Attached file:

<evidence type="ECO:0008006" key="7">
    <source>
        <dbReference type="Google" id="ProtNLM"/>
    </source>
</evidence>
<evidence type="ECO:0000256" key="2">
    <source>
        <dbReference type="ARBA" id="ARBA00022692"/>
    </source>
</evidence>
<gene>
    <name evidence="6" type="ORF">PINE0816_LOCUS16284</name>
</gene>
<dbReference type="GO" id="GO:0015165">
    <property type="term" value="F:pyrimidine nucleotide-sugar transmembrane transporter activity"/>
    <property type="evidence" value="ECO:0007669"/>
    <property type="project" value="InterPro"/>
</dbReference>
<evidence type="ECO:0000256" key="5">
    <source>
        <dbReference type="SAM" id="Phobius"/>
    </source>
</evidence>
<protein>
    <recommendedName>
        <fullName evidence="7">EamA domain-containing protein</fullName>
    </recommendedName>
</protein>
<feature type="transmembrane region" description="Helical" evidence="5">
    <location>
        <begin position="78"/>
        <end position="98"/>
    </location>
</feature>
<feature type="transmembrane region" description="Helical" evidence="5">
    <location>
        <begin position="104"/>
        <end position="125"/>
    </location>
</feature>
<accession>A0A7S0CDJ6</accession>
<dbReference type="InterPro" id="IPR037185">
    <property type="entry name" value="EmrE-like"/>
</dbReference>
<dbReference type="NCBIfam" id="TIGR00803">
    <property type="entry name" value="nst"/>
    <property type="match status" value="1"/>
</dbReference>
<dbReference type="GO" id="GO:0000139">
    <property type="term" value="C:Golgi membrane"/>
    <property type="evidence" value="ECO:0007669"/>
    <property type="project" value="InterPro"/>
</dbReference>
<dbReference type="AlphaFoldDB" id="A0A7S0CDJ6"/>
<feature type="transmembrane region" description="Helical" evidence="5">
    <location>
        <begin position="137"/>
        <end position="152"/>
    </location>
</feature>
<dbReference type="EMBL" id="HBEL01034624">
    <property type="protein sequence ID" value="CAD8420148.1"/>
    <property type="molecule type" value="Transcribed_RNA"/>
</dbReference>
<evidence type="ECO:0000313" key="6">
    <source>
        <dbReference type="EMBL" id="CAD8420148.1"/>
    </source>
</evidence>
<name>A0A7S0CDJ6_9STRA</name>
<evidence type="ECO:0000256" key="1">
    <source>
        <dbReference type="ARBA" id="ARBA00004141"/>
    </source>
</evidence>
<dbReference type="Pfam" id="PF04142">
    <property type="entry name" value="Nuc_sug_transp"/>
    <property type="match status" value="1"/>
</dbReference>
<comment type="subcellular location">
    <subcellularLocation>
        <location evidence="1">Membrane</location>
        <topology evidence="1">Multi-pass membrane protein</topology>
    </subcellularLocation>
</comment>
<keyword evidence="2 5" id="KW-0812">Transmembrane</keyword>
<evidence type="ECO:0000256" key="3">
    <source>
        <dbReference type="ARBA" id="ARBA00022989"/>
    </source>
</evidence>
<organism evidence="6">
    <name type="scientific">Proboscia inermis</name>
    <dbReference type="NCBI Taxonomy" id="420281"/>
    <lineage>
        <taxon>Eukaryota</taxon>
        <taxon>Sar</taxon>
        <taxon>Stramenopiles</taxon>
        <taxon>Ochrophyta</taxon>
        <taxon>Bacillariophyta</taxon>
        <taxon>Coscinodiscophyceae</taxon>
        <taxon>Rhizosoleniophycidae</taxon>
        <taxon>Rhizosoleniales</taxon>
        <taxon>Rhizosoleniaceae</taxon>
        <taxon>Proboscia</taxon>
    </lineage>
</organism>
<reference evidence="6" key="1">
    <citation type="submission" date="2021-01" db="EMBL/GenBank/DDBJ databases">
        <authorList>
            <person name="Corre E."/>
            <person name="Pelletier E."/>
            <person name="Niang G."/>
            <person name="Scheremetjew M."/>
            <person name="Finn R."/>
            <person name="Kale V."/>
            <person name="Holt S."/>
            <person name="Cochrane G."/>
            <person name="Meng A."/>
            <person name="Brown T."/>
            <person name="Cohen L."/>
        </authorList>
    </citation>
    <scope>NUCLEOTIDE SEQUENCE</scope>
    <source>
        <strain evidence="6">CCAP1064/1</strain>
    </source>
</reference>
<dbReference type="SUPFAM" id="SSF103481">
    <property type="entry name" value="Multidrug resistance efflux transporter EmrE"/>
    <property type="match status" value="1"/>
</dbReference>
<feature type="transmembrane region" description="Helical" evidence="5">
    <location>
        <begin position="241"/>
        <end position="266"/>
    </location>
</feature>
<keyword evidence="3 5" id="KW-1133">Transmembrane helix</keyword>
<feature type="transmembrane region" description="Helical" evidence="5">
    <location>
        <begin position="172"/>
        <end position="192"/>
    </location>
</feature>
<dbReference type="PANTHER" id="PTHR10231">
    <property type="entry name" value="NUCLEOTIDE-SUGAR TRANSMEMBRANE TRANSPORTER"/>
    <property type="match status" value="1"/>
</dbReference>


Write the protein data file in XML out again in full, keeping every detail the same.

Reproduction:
<evidence type="ECO:0008006" key="7">
    <source>
        <dbReference type="Google" id="ProtNLM"/>
    </source>
</evidence>
<evidence type="ECO:0000256" key="2">
    <source>
        <dbReference type="ARBA" id="ARBA00022692"/>
    </source>
</evidence>
<gene>
    <name evidence="6" type="ORF">PINE0816_LOCUS16284</name>
</gene>
<dbReference type="GO" id="GO:0015165">
    <property type="term" value="F:pyrimidine nucleotide-sugar transmembrane transporter activity"/>
    <property type="evidence" value="ECO:0007669"/>
    <property type="project" value="InterPro"/>
</dbReference>
<evidence type="ECO:0000256" key="5">
    <source>
        <dbReference type="SAM" id="Phobius"/>
    </source>
</evidence>
<protein>
    <recommendedName>
        <fullName evidence="7">EamA domain-containing protein</fullName>
    </recommendedName>
</protein>
<feature type="transmembrane region" description="Helical" evidence="5">
    <location>
        <begin position="78"/>
        <end position="98"/>
    </location>
</feature>
<feature type="transmembrane region" description="Helical" evidence="5">
    <location>
        <begin position="104"/>
        <end position="125"/>
    </location>
</feature>
<accession>A0A7S0CDJ6</accession>
<dbReference type="InterPro" id="IPR037185">
    <property type="entry name" value="EmrE-like"/>
</dbReference>
<dbReference type="NCBIfam" id="TIGR00803">
    <property type="entry name" value="nst"/>
    <property type="match status" value="1"/>
</dbReference>
<dbReference type="GO" id="GO:0000139">
    <property type="term" value="C:Golgi membrane"/>
    <property type="evidence" value="ECO:0007669"/>
    <property type="project" value="InterPro"/>
</dbReference>
<dbReference type="AlphaFoldDB" id="A0A7S0CDJ6"/>
<feature type="transmembrane region" description="Helical" evidence="5">
    <location>
        <begin position="137"/>
        <end position="152"/>
    </location>
</feature>
<dbReference type="EMBL" id="HBEL01034624">
    <property type="protein sequence ID" value="CAD8420148.1"/>
    <property type="molecule type" value="Transcribed_RNA"/>
</dbReference>
<evidence type="ECO:0000313" key="6">
    <source>
        <dbReference type="EMBL" id="CAD8420148.1"/>
    </source>
</evidence>
<name>A0A7S0CDJ6_9STRA</name>
<evidence type="ECO:0000256" key="1">
    <source>
        <dbReference type="ARBA" id="ARBA00004141"/>
    </source>
</evidence>
<dbReference type="Pfam" id="PF04142">
    <property type="entry name" value="Nuc_sug_transp"/>
    <property type="match status" value="1"/>
</dbReference>
<comment type="subcellular location">
    <subcellularLocation>
        <location evidence="1">Membrane</location>
        <topology evidence="1">Multi-pass membrane protein</topology>
    </subcellularLocation>
</comment>
<keyword evidence="2 5" id="KW-0812">Transmembrane</keyword>
<evidence type="ECO:0000256" key="3">
    <source>
        <dbReference type="ARBA" id="ARBA00022989"/>
    </source>
</evidence>
<organism evidence="6">
    <name type="scientific">Proboscia inermis</name>
    <dbReference type="NCBI Taxonomy" id="420281"/>
    <lineage>
        <taxon>Eukaryota</taxon>
        <taxon>Sar</taxon>
        <taxon>Stramenopiles</taxon>
        <taxon>Ochrophyta</taxon>
        <taxon>Bacillariophyta</taxon>
        <taxon>Coscinodiscophyceae</taxon>
        <taxon>Rhizosoleniophycidae</taxon>
        <taxon>Rhizosoleniales</taxon>
        <taxon>Rhizosoleniaceae</taxon>
        <taxon>Proboscia</taxon>
    </lineage>
</organism>
<reference evidence="6" key="1">
    <citation type="submission" date="2021-01" db="EMBL/GenBank/DDBJ databases">
        <authorList>
            <person name="Corre E."/>
            <person name="Pelletier E."/>
            <person name="Niang G."/>
            <person name="Scheremetjew M."/>
            <person name="Finn R."/>
            <person name="Kale V."/>
            <person name="Holt S."/>
            <person name="Cochrane G."/>
            <person name="Meng A."/>
            <person name="Brown T."/>
            <person name="Cohen L."/>
        </authorList>
    </citation>
    <scope>NUCLEOTIDE SEQUENCE</scope>
    <source>
        <strain evidence="6">CCAP1064/1</strain>
    </source>
</reference>
<dbReference type="SUPFAM" id="SSF103481">
    <property type="entry name" value="Multidrug resistance efflux transporter EmrE"/>
    <property type="match status" value="1"/>
</dbReference>
<feature type="transmembrane region" description="Helical" evidence="5">
    <location>
        <begin position="241"/>
        <end position="266"/>
    </location>
</feature>
<keyword evidence="3 5" id="KW-1133">Transmembrane helix</keyword>
<feature type="transmembrane region" description="Helical" evidence="5">
    <location>
        <begin position="172"/>
        <end position="192"/>
    </location>
</feature>
<dbReference type="PANTHER" id="PTHR10231">
    <property type="entry name" value="NUCLEOTIDE-SUGAR TRANSMEMBRANE TRANSPORTER"/>
    <property type="match status" value="1"/>
</dbReference>